Media: Consciously Unconscious

Published on Mar 28 2009 // Commentary
By By Phuntsok Rabten

The Bhutanese media is on the footstool of a ‘great big leap’. After the initial baby steps, its bold strides have arrived to mixed reverberations of awe and applause to disgust and dread. It is perhaps time for deep soul-searching for the direction of the Bhutanese media. This ominous void is an invocation of a Bhutanese Media Model.

kuensel1The media is a watering hole for all the stakeholders in society. Of late, there have been genuine concerns of the negative effects of unbridled mass media, especially on our youth: TV is drenched with graphic scenes of expertly choreographed brutality and uncensored adult content, radio is spewing a whole new youth sub-culture of un-mindful hedonism and colloquial English slang, et al. There is a growing tide of changing societal values.

The only way to arrest such unconscious trends is with a conscious policy. Hence, a Bhutanese Media Model is the ‘higher’ mandate of our policy makers. The truth is that we have negotiated Media Laws without instituting a Media Policy. This is like booking a good travel agency, only to go nowhere. So, in the ensuing melee, the media, government and public are all at each other’s throats.

A Bhutanese Media Model will uphold and transmit our national ethos. The ontology underlying our national identity is a homogeneous entity, unified by a singular ideology (GNH) and built on a sense of ‘collective agency’ (Democracy). Even with a progressive agenda, we remain fundamentally a holistic nation. A Bhutanese Media Model is the good mechanism to infuse our national ethos into mainstream society, via the omnipresent free media.

2555464862_16e1e9259cThe media must not suffer the unsavoury fate of some aspects of our education system. Let us get honest now. Today, the exploration of our kingdom, in its entire expanse, is being led by the outside world. Be it on GNH conferences, Buddhist researches and translation projects, organic farming like hazel nut cultivation, et al. Our modern education has bred a generation with no capacity or disposition to synergize our traditional value systems into a modern era.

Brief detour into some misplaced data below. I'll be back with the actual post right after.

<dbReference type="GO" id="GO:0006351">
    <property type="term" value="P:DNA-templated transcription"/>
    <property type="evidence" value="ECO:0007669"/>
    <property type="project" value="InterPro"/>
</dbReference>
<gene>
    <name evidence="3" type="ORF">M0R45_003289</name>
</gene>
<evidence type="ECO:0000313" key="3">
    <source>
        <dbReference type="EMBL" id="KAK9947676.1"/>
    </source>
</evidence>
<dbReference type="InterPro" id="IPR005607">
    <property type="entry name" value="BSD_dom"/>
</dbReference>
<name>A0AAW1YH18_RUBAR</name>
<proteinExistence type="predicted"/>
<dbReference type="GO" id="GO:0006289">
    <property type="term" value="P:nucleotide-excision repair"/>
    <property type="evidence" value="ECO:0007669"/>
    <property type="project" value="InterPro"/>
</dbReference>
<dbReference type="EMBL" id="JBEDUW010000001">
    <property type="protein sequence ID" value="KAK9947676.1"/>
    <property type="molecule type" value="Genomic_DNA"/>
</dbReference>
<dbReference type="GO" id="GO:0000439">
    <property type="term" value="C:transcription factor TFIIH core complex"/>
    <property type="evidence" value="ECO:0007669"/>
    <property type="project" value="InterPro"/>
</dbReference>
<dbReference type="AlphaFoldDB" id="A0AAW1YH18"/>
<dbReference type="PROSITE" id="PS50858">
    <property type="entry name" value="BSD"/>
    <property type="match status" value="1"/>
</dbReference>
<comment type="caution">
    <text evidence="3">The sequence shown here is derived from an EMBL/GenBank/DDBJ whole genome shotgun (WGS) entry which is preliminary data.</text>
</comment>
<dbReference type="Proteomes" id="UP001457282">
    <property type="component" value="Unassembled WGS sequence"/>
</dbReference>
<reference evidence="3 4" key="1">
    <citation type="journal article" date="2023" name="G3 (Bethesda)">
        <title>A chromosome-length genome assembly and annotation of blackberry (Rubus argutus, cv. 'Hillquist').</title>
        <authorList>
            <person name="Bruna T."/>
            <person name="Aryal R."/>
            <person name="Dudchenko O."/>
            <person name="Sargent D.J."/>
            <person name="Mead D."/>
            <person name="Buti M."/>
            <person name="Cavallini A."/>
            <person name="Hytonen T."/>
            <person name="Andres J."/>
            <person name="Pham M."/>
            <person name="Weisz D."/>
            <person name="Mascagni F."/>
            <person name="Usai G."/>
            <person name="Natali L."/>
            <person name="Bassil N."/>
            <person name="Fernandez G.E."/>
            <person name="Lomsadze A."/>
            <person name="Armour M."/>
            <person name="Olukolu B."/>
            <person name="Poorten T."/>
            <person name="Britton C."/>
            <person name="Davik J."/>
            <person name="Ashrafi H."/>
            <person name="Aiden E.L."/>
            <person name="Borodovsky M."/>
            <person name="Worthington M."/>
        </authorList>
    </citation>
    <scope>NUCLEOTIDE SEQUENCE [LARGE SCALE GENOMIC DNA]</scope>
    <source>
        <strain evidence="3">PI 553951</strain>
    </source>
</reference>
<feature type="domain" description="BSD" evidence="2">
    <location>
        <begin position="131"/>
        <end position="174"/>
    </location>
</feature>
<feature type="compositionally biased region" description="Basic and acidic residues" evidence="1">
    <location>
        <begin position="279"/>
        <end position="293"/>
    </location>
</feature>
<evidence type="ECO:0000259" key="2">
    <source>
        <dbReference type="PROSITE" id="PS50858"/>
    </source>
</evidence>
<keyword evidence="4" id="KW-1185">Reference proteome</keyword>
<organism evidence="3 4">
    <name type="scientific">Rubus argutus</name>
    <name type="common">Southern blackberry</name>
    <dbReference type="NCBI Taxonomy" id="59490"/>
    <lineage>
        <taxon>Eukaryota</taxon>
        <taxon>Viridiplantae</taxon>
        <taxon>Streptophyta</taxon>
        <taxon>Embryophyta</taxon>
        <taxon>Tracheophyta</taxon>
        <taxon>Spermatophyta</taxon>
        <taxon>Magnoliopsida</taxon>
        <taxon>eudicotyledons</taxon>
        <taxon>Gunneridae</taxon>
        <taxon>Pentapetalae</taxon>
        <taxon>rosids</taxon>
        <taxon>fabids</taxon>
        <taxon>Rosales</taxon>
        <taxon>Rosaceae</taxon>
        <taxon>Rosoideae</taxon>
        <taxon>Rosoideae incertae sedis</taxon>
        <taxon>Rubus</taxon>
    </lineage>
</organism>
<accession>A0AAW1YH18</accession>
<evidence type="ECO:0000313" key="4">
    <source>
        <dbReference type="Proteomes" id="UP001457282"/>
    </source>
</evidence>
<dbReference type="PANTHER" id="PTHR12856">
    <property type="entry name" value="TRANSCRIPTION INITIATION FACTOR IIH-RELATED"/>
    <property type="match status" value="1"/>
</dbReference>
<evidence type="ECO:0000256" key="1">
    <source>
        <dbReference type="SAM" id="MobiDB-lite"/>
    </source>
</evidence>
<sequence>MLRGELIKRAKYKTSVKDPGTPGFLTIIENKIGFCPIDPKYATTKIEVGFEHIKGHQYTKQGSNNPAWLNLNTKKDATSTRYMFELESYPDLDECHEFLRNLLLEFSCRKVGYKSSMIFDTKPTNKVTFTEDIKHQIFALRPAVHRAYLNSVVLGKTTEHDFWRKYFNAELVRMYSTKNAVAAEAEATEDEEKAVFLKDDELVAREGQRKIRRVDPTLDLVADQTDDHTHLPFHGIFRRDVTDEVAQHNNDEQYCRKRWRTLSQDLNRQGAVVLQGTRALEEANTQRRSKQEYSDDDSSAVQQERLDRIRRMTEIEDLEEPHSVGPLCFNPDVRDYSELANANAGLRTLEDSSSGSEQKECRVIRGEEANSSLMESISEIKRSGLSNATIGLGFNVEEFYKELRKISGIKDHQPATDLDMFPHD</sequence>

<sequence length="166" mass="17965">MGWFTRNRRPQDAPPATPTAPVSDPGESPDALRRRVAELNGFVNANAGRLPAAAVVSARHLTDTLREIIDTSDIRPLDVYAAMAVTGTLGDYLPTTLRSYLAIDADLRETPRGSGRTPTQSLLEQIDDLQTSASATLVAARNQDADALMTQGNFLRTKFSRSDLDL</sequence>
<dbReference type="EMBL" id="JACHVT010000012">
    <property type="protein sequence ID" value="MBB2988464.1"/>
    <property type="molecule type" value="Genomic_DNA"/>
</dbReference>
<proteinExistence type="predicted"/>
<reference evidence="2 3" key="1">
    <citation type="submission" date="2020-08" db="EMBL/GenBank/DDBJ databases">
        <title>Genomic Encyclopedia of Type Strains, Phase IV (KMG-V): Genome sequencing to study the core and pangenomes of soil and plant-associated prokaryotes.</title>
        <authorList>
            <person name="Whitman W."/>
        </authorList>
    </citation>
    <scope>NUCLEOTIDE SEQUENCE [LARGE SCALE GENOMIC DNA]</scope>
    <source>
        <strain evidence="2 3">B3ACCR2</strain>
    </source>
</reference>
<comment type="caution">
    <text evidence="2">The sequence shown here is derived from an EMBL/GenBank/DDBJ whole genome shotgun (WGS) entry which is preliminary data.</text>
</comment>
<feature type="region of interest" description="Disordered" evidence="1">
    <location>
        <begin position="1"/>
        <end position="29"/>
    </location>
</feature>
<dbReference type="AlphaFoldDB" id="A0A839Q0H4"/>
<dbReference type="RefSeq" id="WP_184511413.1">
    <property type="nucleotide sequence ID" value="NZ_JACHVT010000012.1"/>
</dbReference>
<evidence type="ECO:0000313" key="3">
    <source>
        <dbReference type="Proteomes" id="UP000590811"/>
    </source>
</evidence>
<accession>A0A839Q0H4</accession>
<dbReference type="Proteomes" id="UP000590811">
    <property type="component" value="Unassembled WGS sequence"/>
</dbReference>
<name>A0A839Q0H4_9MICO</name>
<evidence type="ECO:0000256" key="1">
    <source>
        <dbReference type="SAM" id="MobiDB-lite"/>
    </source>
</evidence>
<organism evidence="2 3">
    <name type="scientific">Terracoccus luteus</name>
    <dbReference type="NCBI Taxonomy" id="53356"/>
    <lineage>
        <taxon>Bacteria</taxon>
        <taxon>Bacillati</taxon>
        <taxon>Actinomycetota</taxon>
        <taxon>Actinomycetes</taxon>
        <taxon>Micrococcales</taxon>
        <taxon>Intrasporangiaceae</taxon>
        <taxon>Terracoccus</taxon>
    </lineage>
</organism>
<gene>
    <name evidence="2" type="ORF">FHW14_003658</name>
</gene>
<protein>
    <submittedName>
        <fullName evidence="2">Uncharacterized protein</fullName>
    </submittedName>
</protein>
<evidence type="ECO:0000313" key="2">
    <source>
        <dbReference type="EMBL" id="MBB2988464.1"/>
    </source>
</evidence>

So, the Bhutanese Media Model must define conscious roles for our media. No entity in a holistic society is treated in abstract isolation. As a cohesive part of the ‘bigger picture’, the media must play its part responsibly. The kind of media content must be dictated by the ‘needs’ of our national objectives and not by the ‘wants’ of narrow interests.

Also, without a conscious Media Policy, the tourism policy of ‘High Value, Low Volume’ will fly out of the window of every living room with DISH TV – where the ‘foreign’ invasion will be mounted, on a daily basis.

The Bhutanese Media Model would not encroach on the independence of free media. The space for ‘persuasion by dint of rational argument,’ and contradictions is valued in our dialectical systems and encapsulated in our ‘Lozey’ traditions. This stance is based on the dictum of the Middle Path philosophy that ‘all truth is relative’. It is a philosophy that goes against all extreme positions and values nuanced resolutions.

The Bhutanese Media Model must also address the sustainability of the free media in the interest of democracy. Bhutanese media, unlike most other countries, is almost totally dependent on the government. It is a test of media integrity to maintain an independent socio-political stance in the face of such constraints. Most often, the net result is to pander to the ‘lowest common denominator’ of crass commercialization, sensationalism and lack of objectivity. When such compromises happen, it is like chopping off our feet when we want shoes.

The good news is that a Bhutanese Media Model is possible. The only question is – Is the government a conscious and benevolent ‘Big Brother’?

(From Bhutan Observer weekly, March 27, 2009)